As Apple closes in on a $3 Trillion market cap the company that puts together 80% of all iPhone 5s and 40% of all consumer electronics in the world has been trading sideways for years. The indispensable electronics manufacturer in the world is Foxconn, also known as Hon Hai Precision Industry Co., Ltd. The company is headquartered in Taiwan but is the largest single employer in mainland China and has assembly plants in India, Malaysia, Thailand, Indonesia, Vietnam, Brazil, Mexico, Spain, the USA, and Taiwan itself. The company is, by far, the largest contract maker of electronics in the world. The stock trades in Taipei but one can purchase its ADR in the USA.
Is Foxconn Part of Apple’s Risk Profile?
We often talk about the risks to the US market in terms of the acronym, DRINC which stands for Democrats, Russia, Iran, North Korea, and China. More than 10,000 Russian troops have pulled back from the border with Ukraine and talks with both the USA and NATO are scheduled for January, 2022. Thus the immediate risk of a Russian invasion and the possibility of NATO forces going head to head with Russians is diminished. Meanwhile, China continues its belligerence in regard to Taiwan. We have often mentioned that Apple manufactures the bulk of its iPhones and other devices in China and that their supply chain could be crippled if China and the USA go head to head over Taiwan or any other issue. The fact of the matter is that the company that manufactures those iPhones is Foxconn which is China’s biggest single employer. If Apple (Foxconn) gets shut down in China, Foxconn has production facilities across the globe as it assembles four out of ten electronic items in the world. Whatever happens with China and Apple, Foxconn will be part of the picture.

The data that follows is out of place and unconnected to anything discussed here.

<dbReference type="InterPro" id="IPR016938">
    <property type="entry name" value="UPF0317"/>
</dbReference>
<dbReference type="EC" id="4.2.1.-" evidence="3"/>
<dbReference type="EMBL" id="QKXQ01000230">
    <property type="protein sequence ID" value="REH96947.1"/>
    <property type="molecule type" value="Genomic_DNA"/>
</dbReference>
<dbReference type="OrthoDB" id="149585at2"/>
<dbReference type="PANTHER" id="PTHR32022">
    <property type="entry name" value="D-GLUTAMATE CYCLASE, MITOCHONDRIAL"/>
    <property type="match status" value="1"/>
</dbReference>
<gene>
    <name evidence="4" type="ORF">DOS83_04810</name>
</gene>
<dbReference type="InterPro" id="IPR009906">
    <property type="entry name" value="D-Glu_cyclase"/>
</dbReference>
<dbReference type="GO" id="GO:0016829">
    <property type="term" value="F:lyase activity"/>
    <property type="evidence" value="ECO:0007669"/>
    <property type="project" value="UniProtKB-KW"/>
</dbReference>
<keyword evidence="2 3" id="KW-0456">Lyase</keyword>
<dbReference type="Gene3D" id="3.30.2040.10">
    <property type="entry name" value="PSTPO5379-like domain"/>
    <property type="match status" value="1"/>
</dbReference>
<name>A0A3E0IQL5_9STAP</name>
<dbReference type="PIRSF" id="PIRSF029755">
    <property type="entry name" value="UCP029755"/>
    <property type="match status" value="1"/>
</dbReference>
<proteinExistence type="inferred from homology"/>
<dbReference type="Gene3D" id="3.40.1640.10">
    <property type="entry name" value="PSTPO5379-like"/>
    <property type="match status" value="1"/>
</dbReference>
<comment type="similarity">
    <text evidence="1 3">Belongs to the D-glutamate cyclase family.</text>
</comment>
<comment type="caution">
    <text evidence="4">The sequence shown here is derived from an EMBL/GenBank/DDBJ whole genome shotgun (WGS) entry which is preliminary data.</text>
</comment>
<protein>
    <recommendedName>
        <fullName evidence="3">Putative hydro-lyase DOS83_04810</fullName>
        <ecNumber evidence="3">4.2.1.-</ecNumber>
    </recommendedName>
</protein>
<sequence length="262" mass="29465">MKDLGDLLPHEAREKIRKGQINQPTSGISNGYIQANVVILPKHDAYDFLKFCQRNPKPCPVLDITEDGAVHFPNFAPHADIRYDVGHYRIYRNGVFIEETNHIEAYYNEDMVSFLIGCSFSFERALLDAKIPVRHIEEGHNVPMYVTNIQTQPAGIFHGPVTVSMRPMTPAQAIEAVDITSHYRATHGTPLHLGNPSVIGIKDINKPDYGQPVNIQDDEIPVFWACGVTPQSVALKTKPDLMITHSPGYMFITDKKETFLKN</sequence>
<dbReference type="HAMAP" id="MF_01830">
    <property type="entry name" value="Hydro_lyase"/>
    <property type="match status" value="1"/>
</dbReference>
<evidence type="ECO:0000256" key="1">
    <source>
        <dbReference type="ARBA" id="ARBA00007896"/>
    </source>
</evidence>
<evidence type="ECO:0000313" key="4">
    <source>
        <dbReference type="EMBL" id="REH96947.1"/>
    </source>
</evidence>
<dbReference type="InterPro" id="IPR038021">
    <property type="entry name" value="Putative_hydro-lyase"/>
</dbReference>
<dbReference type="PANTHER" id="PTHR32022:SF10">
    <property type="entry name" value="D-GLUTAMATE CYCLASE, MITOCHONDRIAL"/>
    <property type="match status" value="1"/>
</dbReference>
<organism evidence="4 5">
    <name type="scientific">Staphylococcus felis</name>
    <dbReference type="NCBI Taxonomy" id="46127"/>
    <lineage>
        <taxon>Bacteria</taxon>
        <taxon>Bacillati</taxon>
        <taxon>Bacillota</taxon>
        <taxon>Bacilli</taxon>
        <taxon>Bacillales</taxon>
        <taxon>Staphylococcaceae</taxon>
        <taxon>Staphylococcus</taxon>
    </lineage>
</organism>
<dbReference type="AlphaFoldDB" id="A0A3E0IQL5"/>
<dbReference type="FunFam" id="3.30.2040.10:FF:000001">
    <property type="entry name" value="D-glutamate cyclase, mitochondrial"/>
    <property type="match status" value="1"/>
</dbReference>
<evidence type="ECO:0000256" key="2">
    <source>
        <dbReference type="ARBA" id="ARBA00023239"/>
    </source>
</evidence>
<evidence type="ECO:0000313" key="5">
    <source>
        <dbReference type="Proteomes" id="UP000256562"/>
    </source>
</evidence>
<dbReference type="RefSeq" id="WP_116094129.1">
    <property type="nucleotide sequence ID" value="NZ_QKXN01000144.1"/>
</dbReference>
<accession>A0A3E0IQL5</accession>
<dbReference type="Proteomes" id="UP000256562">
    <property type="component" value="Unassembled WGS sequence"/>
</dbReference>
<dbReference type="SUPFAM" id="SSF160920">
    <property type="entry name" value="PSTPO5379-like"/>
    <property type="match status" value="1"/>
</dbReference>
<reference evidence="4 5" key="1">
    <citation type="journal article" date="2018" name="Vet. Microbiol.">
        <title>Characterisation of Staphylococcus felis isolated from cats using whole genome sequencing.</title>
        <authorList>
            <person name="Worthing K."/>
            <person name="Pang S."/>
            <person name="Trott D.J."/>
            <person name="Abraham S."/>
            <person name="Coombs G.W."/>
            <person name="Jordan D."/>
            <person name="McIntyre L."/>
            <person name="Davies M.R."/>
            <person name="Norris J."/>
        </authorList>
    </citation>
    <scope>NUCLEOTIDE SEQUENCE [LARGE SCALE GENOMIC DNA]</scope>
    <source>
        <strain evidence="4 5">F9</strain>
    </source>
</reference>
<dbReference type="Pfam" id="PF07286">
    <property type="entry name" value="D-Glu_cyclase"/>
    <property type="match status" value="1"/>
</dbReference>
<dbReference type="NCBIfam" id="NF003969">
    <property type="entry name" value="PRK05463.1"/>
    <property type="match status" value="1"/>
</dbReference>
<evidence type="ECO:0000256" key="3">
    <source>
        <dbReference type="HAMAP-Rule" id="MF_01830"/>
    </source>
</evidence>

No Options Trading for Foxconn
Although Foxconn stock may bear watching, like the canary in the coal mine, for indications of problems for Apple, you cannot trade options on its ADR that trades it the USA. Foxconn has gotten so big that it makes one think of General Electric which is still a dominant technology company but a really poor investment.
This stocks heyday was in the first years of the century when it traded at over $200 a share and fell to the $40 range during the Financial Crisis and, after rising above $100 a share a couple of times, has traded in the $65 range for three years. It was not hurt by the Covid crash but only jumped a bit with the recovery despite doing business in a sector that has prospered during the repeated shutdowns.
Foxconn and Chinese Politics
A lot of press has been devoted to how Xi Jinping has cracked down on prominent figures and business leaders in China. Share prices of Chinese companies have gone down as the “dear leader” has further consolidated his control of the Chinese Communist Party and country to the point of rewriting school books to revise history and give him credit for much of China’s economic success. Two things protect Foxconn from this sort of bullying. The first is that Foxconn is headquartered in Taiwan and is perfectly capable of moving more and more production out of China (which they appear to be doing already). The second is that Foxconn is China’s biggest private employer. With the Covid shutdowns, slowdowns, supply chain nightmares, rising Chinese debt, and more on their plate, Chinese leaders do not need to put a couple hundred thousand more people out of work. Thus, the somewhat-protected nature of Foxconn in relation to China and its status as a major employer might just be the “protection” that Apple needs for its supply chain when things get hot between China and the USA.